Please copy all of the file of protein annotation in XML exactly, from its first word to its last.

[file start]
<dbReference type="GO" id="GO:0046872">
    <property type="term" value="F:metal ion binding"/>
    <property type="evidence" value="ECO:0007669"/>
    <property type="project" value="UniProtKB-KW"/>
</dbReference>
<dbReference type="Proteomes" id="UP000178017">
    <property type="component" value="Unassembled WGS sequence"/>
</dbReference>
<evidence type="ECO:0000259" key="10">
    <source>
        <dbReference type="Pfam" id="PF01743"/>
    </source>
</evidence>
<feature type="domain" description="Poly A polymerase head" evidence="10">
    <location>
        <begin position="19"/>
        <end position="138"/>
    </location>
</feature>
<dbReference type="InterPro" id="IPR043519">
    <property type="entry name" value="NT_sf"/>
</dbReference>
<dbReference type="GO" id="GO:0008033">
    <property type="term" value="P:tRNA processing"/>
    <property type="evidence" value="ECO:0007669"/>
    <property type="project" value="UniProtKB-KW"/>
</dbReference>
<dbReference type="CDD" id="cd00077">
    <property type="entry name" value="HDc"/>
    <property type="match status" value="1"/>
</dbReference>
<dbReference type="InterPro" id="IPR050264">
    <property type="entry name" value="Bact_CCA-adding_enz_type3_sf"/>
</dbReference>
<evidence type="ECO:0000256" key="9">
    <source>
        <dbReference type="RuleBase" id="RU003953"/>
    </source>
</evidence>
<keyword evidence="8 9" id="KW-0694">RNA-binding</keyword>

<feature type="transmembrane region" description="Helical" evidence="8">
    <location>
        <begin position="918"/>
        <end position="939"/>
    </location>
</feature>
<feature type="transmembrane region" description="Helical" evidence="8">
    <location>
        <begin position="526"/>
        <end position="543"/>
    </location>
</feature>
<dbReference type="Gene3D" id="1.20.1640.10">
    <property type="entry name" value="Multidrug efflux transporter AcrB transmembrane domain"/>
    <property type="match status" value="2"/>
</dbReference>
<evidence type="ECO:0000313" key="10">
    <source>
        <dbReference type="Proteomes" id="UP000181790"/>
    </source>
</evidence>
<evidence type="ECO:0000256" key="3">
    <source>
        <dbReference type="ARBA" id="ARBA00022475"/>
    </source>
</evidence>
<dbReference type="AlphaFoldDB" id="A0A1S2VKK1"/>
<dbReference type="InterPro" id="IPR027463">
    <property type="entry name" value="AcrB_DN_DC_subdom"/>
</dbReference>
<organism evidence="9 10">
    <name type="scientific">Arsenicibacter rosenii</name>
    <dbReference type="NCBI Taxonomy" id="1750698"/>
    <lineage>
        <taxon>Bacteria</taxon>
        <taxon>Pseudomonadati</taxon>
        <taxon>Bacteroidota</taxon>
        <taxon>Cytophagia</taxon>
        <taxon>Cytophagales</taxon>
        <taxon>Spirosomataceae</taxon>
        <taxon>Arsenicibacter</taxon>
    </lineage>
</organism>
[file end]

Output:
<dbReference type="GO" id="GO:0046872">
    <property type="term" value="F:metal ion binding"/>
    <property type="evidence" value="ECO:0007669"/>
    <property type="project" value="UniProtKB-KW"/>
</dbReference>
<dbReference type="Proteomes" id="UP000178017">
    <property type="component" value="Unassembled WGS sequence"/>
</dbReference>
<evidence type="ECO:0000259" key="10">
    <source>
        <dbReference type="Pfam" id="PF01743"/>
    </source>
</evidence>
<feature type="domain" description="Poly A polymerase head" evidence="10">
    <location>
        <begin position="19"/>
        <end position="138"/>
    </location>
</feature>
<dbReference type="InterPro" id="IPR043519">
    <property type="entry name" value="NT_sf"/>
</dbReference>
<dbReference type="GO" id="GO:0008033">
    <property type="term" value="P:tRNA processing"/>
    <property type="evidence" value="ECO:0007669"/>
    <property type="project" value="UniProtKB-KW"/>
</dbReference>
<dbReference type="CDD" id="cd00077">
    <property type="entry name" value="HDc"/>
    <property type="match status" value="1"/>
</dbReference>
<dbReference type="InterPro" id="IPR050264">
    <property type="entry name" value="Bact_CCA-adding_enz_type3_sf"/>
</dbReference>
<evidence type="ECO:0000256" key="9">
    <source>
        <dbReference type="RuleBase" id="RU003953"/>
    </source>
</evidence>
<keyword evidence="8 9" id="KW-0694">RNA-binding</keyword>

<feature type="transmembrane region" description="Helical" evidence="8">
    <location>
        <begin position="918"/>
        <end position="939"/>
    </location>
</feature>
<feature type="transmembrane region" description="Helical" evidence="8">
    <location>
        <begin position="526"/>
        <end position="543"/>
    </location>
</feature>
<dbReference type="Gene3D" id="1.20.1640.10">
    <property type="entry name" value="Multidrug efflux transporter AcrB transmembrane domain"/>
    <property type="match status" value="2"/>
</dbReference>
<evidence type="ECO:0000313" key="10">
    <source>
        <dbReference type="Proteomes" id="UP000181790"/>
    </source>
</evidence>
<evidence type="ECO:0000256" key="3">
    <source>
        <dbReference type="ARBA" id="ARBA00022475"/>
    </source>
</evidence>
<dbReference type="AlphaFoldDB" id="A0A1S2VKK1"/>
<dbReference type="InterPro" id="IPR027463">
    <property type="entry name" value="AcrB_DN_DC_subdom"/>
</dbReference>
<organism evidence="9 10">
    <name type="scientific">Arsenicibacter rosenii</name>
    <dbReference type="NCBI Taxonomy" id="1750698"/>
    <lineage>
        <taxon>Bacteria</taxon>
        <taxon>Pseudomonadati</taxon>
        <taxon>Bacteroidota</taxon>
        <taxon>Cytophagia</taxon>
        <taxon>Cytophagales</taxon>
        <taxon>Spirosomataceae</taxon>
        <taxon>Arsenicibacter</taxon>
    </lineage>
</organism>